Vera Mary Brittain: England’s Hour: An Autobiography 1939-1941

(2632 words)

Written in 1940 during the Battle of Britain and first published in 1941, Vera Brittain’s England’s Hour is a day-to-day account of life in England during the German Blitzkrieg of 1940. The account focuses on the everyday experiences of ordinary Britons. Brittain, who came of age during the Great War of 1914-18, and served on the front line as a nurse in France, Malta, and London, riveted a nation with her autobiography, Testament of Youth, which became a classic best seller upon publication in 1933. A dedicated pacifist and feminist as a result of her experiences in the First World War, Brittain spent her life as a writer and advocate for peace and social justice.

Having read history at Somerville College, …

Please log in to consult the article in its entirety. If you are a member (student of staff) of a subscribing institution (see List), you should be able to access the LE on campus directly (without the need to log in), and off-campus either via the institutional log in we offer, or via your institution's remote access facilities, or by creating a personal user account with your institutional email address. If you are not a member of a subscribing institution, you will need to purchase a personal subscription. For more information on how to subscribe as an individual user, please see under Individual Subcriptions.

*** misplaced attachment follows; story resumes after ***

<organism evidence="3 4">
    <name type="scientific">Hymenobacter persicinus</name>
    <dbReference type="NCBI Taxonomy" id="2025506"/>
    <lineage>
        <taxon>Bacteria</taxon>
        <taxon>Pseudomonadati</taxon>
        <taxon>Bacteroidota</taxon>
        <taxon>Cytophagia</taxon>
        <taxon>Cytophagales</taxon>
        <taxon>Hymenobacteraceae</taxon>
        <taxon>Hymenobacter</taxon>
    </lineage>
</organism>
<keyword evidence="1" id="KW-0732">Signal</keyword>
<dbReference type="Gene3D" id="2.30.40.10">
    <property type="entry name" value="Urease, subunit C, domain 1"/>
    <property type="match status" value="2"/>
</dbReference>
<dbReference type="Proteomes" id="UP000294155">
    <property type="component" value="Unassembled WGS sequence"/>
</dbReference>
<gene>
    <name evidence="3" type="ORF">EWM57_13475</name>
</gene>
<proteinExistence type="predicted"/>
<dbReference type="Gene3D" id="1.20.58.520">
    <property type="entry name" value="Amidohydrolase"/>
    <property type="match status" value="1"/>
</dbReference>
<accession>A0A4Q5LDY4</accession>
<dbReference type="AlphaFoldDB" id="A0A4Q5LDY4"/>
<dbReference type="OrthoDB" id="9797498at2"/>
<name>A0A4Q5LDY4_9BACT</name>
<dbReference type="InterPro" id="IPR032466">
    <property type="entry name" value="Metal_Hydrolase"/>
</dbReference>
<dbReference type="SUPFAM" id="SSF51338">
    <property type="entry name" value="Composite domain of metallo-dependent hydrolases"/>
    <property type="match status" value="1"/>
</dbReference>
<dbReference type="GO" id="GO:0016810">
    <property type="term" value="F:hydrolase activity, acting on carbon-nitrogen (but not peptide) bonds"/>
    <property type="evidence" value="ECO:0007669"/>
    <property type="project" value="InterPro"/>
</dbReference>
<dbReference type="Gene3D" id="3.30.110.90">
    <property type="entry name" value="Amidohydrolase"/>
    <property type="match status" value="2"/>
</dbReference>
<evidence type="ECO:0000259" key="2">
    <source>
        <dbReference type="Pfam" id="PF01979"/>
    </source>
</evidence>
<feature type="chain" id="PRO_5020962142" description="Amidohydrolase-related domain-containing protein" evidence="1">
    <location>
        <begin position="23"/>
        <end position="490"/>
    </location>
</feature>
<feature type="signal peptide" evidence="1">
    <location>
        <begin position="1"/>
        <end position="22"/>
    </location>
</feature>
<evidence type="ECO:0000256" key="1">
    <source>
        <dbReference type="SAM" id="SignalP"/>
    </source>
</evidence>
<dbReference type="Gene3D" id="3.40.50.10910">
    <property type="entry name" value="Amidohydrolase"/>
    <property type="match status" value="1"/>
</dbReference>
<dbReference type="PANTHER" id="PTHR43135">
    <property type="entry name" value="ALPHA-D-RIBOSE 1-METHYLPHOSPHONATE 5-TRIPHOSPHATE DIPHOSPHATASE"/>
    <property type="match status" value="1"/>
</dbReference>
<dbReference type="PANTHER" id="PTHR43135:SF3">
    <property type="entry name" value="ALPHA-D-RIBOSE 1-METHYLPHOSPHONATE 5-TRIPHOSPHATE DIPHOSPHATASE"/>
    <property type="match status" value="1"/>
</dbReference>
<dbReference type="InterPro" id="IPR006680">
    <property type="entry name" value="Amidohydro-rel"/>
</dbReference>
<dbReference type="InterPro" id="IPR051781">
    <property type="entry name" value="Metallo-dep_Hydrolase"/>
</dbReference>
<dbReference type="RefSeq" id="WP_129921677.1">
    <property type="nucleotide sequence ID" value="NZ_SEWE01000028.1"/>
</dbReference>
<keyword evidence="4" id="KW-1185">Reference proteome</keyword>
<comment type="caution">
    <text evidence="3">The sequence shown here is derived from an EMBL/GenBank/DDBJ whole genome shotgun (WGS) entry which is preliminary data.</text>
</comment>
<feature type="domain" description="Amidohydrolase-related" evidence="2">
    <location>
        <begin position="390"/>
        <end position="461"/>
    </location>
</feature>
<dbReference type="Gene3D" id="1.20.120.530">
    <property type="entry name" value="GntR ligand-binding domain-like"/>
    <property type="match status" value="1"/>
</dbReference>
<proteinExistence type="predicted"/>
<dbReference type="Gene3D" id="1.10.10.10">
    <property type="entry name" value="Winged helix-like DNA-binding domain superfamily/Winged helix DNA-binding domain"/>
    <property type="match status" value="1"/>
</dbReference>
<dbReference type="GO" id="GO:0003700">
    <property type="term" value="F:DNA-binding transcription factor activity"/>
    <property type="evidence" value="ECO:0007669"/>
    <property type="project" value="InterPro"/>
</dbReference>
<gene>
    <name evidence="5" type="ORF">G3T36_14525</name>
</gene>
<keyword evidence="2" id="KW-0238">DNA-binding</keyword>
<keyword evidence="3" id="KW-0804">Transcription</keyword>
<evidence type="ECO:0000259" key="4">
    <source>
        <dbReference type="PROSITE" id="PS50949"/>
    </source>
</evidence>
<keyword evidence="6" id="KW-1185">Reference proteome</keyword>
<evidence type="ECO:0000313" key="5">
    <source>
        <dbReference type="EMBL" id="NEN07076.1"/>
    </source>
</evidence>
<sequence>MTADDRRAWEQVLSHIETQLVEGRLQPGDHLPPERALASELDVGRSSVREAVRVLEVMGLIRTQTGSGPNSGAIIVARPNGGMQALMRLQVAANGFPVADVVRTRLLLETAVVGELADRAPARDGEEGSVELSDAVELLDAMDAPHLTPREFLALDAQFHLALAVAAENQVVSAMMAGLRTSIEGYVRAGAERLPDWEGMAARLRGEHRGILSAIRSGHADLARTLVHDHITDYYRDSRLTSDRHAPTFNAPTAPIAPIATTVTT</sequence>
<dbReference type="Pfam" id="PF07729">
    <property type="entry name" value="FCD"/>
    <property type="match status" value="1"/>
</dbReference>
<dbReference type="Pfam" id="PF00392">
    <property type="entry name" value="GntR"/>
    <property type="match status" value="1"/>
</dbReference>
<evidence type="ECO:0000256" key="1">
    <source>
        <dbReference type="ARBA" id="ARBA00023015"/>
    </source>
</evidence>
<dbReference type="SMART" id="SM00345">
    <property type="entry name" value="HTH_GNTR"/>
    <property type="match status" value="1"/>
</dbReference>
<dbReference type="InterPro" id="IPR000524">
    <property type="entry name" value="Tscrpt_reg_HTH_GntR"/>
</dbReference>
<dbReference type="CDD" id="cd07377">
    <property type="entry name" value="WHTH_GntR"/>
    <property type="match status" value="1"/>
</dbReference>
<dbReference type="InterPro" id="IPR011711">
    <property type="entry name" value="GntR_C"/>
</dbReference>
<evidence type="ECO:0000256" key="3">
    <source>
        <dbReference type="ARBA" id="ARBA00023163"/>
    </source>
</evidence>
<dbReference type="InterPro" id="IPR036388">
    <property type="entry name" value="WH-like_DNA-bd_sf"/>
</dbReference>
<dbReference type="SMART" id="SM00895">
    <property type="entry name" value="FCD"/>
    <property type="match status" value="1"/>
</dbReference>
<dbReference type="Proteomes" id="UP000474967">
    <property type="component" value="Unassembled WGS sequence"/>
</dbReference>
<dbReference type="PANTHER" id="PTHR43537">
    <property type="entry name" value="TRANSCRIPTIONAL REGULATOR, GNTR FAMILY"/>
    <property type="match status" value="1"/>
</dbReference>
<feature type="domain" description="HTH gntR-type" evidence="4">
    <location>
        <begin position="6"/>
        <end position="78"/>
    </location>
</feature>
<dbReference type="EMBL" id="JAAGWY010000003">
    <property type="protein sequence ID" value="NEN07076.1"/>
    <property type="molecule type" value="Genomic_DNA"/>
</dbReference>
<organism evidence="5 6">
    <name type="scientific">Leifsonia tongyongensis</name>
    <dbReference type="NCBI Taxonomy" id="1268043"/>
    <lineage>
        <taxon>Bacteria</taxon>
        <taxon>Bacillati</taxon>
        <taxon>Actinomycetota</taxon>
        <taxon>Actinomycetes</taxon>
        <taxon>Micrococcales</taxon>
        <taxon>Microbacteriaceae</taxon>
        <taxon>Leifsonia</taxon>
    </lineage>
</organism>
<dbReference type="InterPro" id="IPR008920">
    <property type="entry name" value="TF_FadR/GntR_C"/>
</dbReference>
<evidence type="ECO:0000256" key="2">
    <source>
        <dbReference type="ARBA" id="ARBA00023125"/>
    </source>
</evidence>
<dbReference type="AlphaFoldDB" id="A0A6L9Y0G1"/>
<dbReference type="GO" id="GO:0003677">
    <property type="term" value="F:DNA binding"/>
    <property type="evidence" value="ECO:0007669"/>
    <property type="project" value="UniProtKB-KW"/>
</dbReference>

Ockerstrom, Lolly. "England’s Hour: An Autobiography 1939-1941". The Literary Encyclopedia. First published 12 September 2011
[, accessed 25 September 2016.]

Related Groups

  1. World War 2 Literature